Tulsa Race Massacre Centennial Commemoration • •
A century after the bombing of one of America’s most prosperous Black cities, all eyes are on Tulsa, Oklahoma. To commemorate the race massacre that leveled an entire neighborhood known as Black Wall Street to the ground, celebrities, politicians, and those eager to pay their respect, have flocked to the community where the atrocity took place.
The 100 year commemoration has been in the works for several years with stakeholders leading an aggressive campaign to not only draw people to the city for the multi-day event, but also learn of this once obscure piece of history. A Centennial Commission, composed of native Tulsans, descendants, politicians, and those with a passion to tell the city’s story, have been diligently spreading the word while organizing a worthwhile remembrance for the community and visitors.
Last Friday, activities kicked off with Legacy Fest Tulsa. On the campus of Oklahoma State University- Tulsa, once home to the Greenwood neighborhood, musical acts from Oklahoma and beyond took center stage for a robust lineup. PJ Morton and Pastor John P. Kee were among the several acts to hit the main stage. Outside of the OSU gates on Saturday, hundreds participated in a Second Amendment March for Reparations organized by the new Black Panther Party.
The case for reparations has been made often in connection to this week’s centennial commemoration. Though the city of Tulsa, specifically its Black neighborhood, was rebuilt after the horrific bombing in 2021, and is now undergoing a revival, the survivors of the heinous attack, nor the descendents of the community have received a dime for the loss of wealth they were forced to incur. Rep. Sheila Jackson Lee (D-Tx), has said both privately and publicly, that the matter of reparations must be dealt with now.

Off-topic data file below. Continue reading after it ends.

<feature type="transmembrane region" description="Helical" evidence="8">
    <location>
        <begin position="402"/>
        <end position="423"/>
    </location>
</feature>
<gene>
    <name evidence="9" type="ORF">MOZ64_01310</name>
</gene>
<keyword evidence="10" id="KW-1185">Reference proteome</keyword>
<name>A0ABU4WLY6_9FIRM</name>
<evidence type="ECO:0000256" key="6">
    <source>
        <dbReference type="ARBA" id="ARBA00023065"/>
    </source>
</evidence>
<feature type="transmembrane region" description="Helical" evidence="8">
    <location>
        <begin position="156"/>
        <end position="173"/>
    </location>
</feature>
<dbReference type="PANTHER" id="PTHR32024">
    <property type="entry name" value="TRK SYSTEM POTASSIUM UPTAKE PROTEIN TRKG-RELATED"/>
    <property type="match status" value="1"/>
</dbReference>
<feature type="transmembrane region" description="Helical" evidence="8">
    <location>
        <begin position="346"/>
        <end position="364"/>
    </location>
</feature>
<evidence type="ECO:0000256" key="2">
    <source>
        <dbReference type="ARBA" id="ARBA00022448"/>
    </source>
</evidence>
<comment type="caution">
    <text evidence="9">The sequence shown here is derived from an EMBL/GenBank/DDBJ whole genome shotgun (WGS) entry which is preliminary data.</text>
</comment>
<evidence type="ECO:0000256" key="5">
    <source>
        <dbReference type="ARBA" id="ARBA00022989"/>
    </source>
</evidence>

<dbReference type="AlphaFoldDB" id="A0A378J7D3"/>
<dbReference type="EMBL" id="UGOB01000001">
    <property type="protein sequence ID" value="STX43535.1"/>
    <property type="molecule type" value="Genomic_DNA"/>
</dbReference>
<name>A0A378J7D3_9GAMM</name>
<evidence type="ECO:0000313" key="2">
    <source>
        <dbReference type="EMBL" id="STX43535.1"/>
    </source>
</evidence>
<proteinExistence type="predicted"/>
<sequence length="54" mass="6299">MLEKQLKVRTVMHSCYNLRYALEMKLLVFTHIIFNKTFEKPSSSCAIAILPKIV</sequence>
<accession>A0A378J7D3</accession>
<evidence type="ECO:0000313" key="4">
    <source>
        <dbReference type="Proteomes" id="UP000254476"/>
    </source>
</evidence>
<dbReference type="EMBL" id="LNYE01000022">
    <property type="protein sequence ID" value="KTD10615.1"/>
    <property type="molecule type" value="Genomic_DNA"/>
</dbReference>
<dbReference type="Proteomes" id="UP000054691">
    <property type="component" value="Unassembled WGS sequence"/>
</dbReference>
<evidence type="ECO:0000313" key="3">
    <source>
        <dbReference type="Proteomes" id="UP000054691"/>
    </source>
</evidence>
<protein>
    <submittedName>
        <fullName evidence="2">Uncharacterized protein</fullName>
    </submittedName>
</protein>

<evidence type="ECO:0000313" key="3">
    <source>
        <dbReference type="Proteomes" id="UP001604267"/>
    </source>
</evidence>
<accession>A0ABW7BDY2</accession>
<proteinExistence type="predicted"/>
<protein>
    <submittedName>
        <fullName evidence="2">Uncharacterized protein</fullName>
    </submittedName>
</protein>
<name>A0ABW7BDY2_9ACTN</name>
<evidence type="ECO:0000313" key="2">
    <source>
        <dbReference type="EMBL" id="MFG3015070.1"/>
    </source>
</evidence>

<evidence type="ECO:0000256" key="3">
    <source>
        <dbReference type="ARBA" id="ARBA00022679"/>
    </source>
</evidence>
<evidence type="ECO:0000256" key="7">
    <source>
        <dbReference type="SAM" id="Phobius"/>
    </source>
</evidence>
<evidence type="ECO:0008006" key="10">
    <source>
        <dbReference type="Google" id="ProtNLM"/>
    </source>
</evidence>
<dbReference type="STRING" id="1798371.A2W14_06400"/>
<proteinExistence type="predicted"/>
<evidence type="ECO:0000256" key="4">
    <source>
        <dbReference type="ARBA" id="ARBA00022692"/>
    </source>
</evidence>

During a luncheon on Saturday in downtown Tulsa, the Congresswoman told attendees that her push for reparations was not an attempt to damage or divide the country, but instead bring justice.
“I’m not trying to hurt America. I’m trying to get them to do the unfinished business of cleaning up,” Jackson Lee said. “There’s no anger here — this is a plea.”
Pleas to right the grave injustice that took place a century ago have been ringing out all across the city. In addition to public events, • was invited to take part in a number of private gatherings with key changemakers looking to invest resources into the Greenwood neighborhood. The district, once seen as a mecca of sorts for Black entrepreneurs and forward-moving Black families, is witnessing considerable change thanks to a push by the city and local entrepreneurs to give the community a facelift. Though Greenwood has gone through many iterations since the 1921 bombing, the Black Tulsa community hopes that this current revival will bring more interest to the area.
President Joe Biden’s Tuesday visit will likely help with that. The former VP is expected to be on the ground in the Greenwood District to pay his respects to those who lost their lives and their livelihoods during one of the nation’s darkest acts of domestic terrorism.